The difference between the time of slack water (or minimum current) or strength of current in any locality and the time of the corresponding phase of the tidal current at a reference station, for which predictions are given in the Tidal Current Tables.

Tables which give the predicted times of slack water and the predicted times and velocities of maximum current flood and ebb for each day of the year at a number of reference stations, together with time differences and velocity ratios for obtain- ing predictions at subordinate stations. 2. Tidal Current Tables, published annually by the National Ocean Survey.

The state of a tidal current when its speed is near zero, especially the moment when a reversing current changes direction and its speed is zero. The term is also applied to the entire period of low speed near the time of turning of the current when it is too weak to be of any practical importance in navigation. The relation of the time of slack water to the tidal phases varies in different localities. For standing tidal waves, slack water occurs near the times of high and low water, while for progressive tidal waves, slack water occurs midway between high and low water.

The mean interval between the transit of the moon over the meridian of Greenwich and the time of strength of flood, modified by the times of slack water (or minimum current) and strength of ebb. In computing the mean current hour an average is obtained of the intervals for the following phases: flood strength, slack (or minimum) before flood increased by 3.10 hours (one- fourth of tidal cycle), slack (or minimum) after flood decreased by 3.10 hours, and ebb strength increased or decreased by 6.21 hours (one-half of tidal cycle). Before taking the average, the four phases are made comparable by the addition or rejection of such multiples of 12.42 hours as may be necessary. The current hour is usually expressed in solar time, but if the use of lunar time is desired the solar hour should be multiplied by the factor 0.966.

A graphic table showing the speeds of the flood and ebb currents and the times of slack and strength over a considerable stretch of the channel of a tidal waterway, the times being referred to tide or tidal current phases at some reference station.

Duration of flood is the interval of time in which a tidal current is flooding, and the duration of ebb is the interval in which it is ebbing; these intervals being reckoned from the middle of the intervening slack waters or minimum cur- rents. Together they cover, on an average, a period of 12.42 hours for a semidiurnal tidal current or a period of 24.84 hours for a diurnal current. In a normal semidiurnal tidal current, the duration of flood and duration of ebb will each be approximately equal to 6.21 hours, but the times may be modified greatly by the presence of a nontidal flow. In a river the duration of ebb is usually longer than the duration of flood because of the fresh water discharge, especially during the spring months when snow and ice melt are the predominant influences.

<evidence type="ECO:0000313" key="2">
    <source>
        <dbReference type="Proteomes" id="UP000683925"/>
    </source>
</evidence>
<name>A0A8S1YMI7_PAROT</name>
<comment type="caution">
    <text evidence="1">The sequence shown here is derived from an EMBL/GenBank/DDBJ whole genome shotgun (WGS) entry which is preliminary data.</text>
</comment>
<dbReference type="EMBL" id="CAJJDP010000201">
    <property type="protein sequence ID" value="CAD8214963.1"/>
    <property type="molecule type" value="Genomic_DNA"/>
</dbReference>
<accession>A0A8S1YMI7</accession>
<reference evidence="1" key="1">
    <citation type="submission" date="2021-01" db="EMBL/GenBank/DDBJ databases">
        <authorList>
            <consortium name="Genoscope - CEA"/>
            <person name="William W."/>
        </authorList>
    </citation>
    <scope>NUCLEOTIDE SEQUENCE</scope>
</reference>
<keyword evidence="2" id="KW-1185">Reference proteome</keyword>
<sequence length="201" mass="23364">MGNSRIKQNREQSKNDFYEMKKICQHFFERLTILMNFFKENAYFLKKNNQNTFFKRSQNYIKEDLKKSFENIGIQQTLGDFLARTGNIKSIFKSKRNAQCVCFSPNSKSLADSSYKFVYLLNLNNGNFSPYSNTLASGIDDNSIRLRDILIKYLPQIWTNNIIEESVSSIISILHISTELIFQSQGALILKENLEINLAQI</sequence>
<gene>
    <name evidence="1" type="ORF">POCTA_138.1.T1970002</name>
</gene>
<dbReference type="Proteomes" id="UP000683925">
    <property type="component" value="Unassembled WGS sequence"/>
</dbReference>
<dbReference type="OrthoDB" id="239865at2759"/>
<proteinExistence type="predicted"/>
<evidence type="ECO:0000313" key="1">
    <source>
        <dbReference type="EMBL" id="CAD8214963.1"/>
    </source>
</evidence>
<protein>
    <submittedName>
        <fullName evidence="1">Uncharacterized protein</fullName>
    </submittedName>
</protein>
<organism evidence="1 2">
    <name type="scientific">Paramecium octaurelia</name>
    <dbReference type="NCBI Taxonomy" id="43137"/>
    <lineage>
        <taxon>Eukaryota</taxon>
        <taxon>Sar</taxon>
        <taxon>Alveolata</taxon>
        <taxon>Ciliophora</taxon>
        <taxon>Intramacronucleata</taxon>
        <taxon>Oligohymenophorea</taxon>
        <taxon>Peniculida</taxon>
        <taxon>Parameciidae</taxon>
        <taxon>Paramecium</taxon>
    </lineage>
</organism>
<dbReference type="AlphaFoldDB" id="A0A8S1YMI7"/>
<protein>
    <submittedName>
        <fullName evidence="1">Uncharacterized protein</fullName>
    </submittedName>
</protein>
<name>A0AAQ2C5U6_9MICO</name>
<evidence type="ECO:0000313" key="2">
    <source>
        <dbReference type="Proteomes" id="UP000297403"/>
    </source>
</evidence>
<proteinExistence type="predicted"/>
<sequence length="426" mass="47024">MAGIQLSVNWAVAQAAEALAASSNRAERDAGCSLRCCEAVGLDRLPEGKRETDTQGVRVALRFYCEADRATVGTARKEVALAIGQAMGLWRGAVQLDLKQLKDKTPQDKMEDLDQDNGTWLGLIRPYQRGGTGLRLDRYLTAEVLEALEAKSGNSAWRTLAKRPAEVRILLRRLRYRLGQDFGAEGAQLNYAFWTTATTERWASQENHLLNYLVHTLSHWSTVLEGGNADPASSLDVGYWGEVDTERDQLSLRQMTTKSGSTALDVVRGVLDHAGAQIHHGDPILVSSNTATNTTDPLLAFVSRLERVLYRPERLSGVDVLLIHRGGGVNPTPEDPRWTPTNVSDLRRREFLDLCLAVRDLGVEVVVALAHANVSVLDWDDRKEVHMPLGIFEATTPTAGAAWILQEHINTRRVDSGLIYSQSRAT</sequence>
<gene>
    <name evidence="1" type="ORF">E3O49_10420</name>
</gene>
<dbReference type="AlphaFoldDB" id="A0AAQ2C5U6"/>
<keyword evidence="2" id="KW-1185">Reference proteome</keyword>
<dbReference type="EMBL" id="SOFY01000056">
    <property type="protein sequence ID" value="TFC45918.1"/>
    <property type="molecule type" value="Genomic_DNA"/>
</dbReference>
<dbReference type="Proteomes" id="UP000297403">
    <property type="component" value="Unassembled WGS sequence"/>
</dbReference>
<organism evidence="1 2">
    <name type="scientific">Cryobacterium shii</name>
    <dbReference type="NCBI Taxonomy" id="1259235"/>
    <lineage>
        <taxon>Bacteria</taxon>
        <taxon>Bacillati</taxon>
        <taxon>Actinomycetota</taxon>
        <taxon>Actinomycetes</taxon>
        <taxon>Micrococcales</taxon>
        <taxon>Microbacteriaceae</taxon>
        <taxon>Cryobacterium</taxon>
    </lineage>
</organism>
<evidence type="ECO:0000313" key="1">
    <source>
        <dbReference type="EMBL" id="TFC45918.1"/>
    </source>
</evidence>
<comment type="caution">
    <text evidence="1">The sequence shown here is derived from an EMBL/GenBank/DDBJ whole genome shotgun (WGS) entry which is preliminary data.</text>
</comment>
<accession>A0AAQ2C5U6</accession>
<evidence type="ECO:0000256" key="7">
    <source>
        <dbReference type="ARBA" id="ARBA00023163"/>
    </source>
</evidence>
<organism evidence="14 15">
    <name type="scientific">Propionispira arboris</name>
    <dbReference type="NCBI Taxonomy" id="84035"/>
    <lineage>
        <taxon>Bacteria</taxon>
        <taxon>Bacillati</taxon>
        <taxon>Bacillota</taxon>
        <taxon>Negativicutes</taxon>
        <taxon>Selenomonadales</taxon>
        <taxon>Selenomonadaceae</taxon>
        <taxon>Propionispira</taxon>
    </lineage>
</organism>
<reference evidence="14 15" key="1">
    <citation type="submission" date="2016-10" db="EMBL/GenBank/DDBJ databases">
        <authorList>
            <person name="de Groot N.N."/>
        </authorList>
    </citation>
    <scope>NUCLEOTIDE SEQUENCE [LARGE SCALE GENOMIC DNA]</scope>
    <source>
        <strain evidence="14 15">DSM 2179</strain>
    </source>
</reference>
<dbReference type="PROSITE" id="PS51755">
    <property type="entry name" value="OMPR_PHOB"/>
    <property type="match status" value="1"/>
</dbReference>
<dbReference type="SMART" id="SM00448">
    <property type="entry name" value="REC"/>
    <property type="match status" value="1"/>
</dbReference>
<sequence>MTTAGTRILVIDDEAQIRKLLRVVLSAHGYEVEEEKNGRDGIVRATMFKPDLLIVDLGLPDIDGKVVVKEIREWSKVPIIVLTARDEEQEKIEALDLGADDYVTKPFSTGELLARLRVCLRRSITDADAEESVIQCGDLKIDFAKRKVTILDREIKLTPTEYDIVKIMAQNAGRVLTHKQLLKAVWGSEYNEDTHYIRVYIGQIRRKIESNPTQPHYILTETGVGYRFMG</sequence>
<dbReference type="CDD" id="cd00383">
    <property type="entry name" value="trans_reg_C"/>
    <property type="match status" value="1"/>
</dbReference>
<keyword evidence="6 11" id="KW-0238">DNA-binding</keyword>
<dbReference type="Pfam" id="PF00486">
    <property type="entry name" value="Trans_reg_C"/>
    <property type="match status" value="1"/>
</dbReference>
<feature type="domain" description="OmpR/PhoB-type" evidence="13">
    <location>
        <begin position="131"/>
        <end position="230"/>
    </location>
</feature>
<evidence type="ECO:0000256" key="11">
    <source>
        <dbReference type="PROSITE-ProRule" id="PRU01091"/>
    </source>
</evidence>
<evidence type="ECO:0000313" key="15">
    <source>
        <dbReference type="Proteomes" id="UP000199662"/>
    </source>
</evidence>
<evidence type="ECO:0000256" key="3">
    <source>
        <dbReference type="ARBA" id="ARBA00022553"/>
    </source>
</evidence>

A current in a channel caused by a difference in the surface level at the two ends. Such a current may be expected in a strait connecting two bodies of water in which the tides differ in time or range. The current in the East River, N.Y., connecting Long Island Sound and New York Harbor, is an example.

The interval between the moon’s transit (upper or lower) over the local or Greenwich meridian and a specified phase of the tidal current following the transit. Examples are strength of flood interval and strength of ebb interval, which may be abbreviated to flood interval and ebb interval, respectively. The interval is described as local or Greenwich according to whether the reference is to the moon’s transit over the local or Greenwich meridian. When not otherwise specified, the reference is assumed to be local.

The movement of a tidal current toward the shore or up a tidal river or estuary. In the mixed type of reversing current, the terms greater flood and lesser flood are applied respectively to the flood currents of greater and lesser speed of each day. The terms maximum flood and minimum flood are applied to the maximum and minimum speeds of a flood current, the speed of which alternately increases and decreases without coming to a slack or reversing. The expression maximum flood is also applicable to any flood current at the time of greatest velocity. The opposite is EBB CURRENT.

Duration of flood is the interval of time in which a tidal current is flooding, and the duration of ebb is the interval in which it is ebbing; these intervals being reckoned from the middle of the intervening slack waters or minimum cur- rents. Together they cover, on an average, a period of 12.42 hours for a semidiurnal tidal current or a period of 24.84 hours for a diurnal current. In a normal semidiurnal tidal current, the duration of flood and duration of ebb will each be approximately equal to 6.21 hours, but the times may be modified greatly by the presence of a nontidal flow. In a river the duration of ebb is usually longer than the duration of flood because of the fresh water discharge, especially during the spring months when snow and ice melt are the predominant influences.